Time magazine gets it right about you-know-who (rhymes with shark), but has the damage already been done? Rasmussen "shows a Bush slide . . . The Clarke Effect is in full bloom," reports RealClearPolitics. Here's Time:
While Clarke claims that he is "an independent" not driven by partisan motives, it's hard not to read some passages in his book as anything but shrill broadsides. In his descriptions of Bush aides, he discerns their true ideological beliefs not in their words but in their body language: "As I briefed Rice on al-Qaeda, her facial expression gave me the impression she had never heard the term before." When the cabinet met to discuss al Qaeda on Sept. 4, Rumsfeld "looked distracted throughout the session."
The Defense Secretary had a classic Rumsfeldian putdown of that last falsehood during his press briefing today, blogged here earlier: "He [Clarke] said he saw me coming out of a meeting one day, and I looked distracted. Well, I wasn't AT that meeting. So people can be mistaken." Time continues:
Leaving aside the fact that Bush never fails to insist that the terror threat is as great today as it was on 9/11, these passages reveal the polemical, partisan mean-spiritedness that lies at the heart of Clarke's book, and to an even greater degree, his television appearances flacking it. That's a shame, since many of his contentions — about the years of political and intelligence missteps that led to 9/11, the failure of two Administrations to destroy al Qaeda and the potentially disastrous consequences of the U.S. invasion of Iraq — deserve a wide and serious airing. From now on, the country would be best served if Clarke lets the facts speak for themselves.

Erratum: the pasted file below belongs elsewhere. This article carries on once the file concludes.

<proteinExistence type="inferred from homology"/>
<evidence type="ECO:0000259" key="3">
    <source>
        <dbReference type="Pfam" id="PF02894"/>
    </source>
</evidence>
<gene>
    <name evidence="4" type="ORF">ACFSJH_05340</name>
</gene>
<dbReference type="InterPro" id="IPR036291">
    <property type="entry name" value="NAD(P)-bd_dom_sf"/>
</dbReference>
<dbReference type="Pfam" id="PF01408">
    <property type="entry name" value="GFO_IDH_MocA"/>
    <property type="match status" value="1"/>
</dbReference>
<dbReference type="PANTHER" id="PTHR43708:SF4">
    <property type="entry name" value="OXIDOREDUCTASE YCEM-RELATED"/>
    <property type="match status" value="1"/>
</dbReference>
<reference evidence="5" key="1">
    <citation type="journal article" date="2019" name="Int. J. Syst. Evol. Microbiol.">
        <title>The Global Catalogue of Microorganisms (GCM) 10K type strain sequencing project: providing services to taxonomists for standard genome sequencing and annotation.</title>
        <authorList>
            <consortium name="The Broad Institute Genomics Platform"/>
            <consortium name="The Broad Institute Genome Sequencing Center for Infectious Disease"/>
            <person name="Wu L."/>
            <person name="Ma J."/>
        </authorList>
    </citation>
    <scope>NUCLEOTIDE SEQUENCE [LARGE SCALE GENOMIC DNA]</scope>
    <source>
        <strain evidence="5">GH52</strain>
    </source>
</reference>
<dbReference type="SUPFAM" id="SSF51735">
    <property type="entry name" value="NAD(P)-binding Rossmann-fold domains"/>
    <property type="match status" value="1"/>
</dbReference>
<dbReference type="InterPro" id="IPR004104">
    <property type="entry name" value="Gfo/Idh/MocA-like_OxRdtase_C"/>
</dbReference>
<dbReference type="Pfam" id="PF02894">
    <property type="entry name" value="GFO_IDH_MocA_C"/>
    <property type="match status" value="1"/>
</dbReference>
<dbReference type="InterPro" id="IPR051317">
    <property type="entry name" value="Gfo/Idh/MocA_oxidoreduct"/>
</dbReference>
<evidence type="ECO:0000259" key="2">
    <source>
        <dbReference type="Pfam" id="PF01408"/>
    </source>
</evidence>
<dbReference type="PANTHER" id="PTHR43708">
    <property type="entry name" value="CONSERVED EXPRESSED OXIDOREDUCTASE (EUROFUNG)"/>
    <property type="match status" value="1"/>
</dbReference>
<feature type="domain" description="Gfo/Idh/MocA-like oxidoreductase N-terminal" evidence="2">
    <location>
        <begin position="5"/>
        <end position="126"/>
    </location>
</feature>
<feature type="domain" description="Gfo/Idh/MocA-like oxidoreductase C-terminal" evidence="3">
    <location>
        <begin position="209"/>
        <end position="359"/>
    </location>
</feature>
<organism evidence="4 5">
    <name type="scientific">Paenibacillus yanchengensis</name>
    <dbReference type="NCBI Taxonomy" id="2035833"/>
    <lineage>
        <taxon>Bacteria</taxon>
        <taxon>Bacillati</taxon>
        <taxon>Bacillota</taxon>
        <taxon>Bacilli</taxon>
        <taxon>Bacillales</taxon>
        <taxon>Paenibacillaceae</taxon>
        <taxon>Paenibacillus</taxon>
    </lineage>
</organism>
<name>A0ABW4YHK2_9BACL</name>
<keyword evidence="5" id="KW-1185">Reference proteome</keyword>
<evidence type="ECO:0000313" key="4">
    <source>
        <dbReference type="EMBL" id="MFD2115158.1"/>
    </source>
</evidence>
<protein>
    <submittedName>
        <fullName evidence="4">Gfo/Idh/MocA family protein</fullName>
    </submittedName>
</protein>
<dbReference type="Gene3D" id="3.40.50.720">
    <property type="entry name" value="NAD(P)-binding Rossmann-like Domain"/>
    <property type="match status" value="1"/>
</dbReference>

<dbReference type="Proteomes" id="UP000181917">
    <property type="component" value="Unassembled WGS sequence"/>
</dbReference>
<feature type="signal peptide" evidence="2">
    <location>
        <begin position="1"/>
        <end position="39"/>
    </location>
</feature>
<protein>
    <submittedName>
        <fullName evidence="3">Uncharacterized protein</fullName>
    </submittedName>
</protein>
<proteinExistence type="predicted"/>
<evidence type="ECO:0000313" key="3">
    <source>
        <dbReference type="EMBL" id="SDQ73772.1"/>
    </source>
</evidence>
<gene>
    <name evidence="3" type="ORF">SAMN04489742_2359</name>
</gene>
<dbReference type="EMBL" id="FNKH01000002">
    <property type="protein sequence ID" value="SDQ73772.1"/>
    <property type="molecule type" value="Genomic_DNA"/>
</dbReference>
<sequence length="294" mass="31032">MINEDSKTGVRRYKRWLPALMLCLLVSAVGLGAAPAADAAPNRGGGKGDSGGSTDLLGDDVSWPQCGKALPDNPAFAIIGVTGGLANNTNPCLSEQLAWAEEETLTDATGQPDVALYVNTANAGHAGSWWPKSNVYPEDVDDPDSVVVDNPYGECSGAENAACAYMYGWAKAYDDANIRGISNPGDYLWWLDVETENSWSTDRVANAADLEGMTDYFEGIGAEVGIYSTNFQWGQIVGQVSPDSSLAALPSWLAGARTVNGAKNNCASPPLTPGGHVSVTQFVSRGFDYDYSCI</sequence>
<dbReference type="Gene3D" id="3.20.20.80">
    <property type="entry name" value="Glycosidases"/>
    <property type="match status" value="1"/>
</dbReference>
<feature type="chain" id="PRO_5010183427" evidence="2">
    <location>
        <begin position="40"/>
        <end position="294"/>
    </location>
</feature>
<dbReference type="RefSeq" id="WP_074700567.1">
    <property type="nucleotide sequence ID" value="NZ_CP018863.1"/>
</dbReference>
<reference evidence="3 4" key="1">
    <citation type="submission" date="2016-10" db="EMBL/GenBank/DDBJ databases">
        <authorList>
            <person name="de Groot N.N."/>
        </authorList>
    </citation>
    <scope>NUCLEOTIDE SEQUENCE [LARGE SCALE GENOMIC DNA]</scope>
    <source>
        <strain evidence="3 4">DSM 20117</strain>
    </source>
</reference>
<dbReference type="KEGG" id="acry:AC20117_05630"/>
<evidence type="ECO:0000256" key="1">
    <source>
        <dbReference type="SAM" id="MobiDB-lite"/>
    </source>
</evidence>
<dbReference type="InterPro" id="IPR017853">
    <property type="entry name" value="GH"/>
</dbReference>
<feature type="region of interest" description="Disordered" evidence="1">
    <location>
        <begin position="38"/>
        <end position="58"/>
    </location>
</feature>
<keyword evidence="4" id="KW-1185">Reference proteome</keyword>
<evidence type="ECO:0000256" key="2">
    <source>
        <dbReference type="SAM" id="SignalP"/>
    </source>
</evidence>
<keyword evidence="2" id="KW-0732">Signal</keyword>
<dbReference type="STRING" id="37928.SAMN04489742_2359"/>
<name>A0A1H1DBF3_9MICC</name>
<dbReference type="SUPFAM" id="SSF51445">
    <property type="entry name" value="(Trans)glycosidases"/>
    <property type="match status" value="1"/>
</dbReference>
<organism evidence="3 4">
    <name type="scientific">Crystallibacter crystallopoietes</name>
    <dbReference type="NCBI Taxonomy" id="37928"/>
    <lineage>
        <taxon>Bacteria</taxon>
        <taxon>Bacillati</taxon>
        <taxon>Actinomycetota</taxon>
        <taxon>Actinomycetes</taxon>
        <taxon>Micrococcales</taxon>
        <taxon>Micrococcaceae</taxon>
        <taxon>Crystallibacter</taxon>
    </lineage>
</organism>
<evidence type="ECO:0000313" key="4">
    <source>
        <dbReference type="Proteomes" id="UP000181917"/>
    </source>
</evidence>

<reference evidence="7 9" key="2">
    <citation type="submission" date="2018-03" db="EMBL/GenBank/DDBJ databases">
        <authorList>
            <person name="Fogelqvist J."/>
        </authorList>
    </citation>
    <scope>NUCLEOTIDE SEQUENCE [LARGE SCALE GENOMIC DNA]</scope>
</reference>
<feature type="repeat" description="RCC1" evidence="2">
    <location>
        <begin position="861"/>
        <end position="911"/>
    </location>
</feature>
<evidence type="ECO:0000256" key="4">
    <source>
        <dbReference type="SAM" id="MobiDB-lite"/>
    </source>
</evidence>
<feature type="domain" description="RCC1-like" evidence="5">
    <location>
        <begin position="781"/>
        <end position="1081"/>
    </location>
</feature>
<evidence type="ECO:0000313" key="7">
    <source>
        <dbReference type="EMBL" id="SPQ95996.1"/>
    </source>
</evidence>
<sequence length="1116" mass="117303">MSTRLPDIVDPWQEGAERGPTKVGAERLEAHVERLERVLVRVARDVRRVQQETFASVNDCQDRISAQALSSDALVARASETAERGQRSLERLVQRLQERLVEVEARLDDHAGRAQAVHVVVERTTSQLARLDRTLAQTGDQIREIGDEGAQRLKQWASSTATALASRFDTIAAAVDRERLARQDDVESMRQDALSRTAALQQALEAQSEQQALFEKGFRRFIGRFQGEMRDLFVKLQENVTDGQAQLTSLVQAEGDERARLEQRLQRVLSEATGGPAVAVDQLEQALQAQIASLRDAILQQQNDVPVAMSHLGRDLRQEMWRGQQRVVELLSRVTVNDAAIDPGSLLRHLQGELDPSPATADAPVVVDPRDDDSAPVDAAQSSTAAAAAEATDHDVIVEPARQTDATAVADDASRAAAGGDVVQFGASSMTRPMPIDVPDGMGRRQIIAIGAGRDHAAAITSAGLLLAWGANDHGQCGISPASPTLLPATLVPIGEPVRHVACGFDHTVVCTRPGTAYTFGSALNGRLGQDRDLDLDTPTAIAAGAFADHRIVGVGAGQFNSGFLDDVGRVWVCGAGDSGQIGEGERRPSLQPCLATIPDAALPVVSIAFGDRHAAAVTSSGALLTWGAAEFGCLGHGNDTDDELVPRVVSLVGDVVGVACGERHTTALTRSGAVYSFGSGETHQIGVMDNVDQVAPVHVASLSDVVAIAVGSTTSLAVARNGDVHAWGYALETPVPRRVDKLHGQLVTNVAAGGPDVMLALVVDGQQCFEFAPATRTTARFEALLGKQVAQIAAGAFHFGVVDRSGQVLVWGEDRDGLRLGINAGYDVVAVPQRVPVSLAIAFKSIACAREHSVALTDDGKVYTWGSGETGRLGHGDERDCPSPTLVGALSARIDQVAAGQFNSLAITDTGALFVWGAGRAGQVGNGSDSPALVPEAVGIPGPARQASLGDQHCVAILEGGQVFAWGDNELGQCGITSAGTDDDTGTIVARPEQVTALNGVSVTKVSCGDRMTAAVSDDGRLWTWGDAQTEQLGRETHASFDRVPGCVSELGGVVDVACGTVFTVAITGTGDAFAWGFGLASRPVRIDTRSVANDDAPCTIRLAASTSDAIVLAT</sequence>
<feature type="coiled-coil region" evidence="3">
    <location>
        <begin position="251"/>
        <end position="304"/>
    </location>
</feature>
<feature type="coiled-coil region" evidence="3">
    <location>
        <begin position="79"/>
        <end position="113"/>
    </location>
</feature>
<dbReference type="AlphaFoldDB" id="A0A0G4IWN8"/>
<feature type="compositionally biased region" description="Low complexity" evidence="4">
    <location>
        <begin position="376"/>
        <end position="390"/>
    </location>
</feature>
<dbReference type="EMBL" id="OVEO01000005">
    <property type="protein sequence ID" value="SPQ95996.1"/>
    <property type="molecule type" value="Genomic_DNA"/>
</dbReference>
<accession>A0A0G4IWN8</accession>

Here's a glimpse of how the little wheels are turning inside Bush-bashing circles, a Reuters article brought to our attention by our friends at truthout.org, drooling at the prospect of bleeding the Bush presidency to death by a thousand small cuts:
Criticism of President Bush's motives and decision-making in attacking Iraq last year may be acquiring critical mass with voters following criticism by former top counterterrorism official Richard Clarke.
Political consultants and analysts said Clarke's allegation that Bush ignored the al Qaeda threat before the Sept. 11 attacks and was obsessed by a desire to invade Iraq were especially damaging because they confirmed other previous revelations from policy insiders.
"Each of these revelations adds to the others so that the whole is greater than the sum of its parts and the message gets reinforced with voters," said Richard Rosecrance, a political scientist at the University of California, Los Angeles.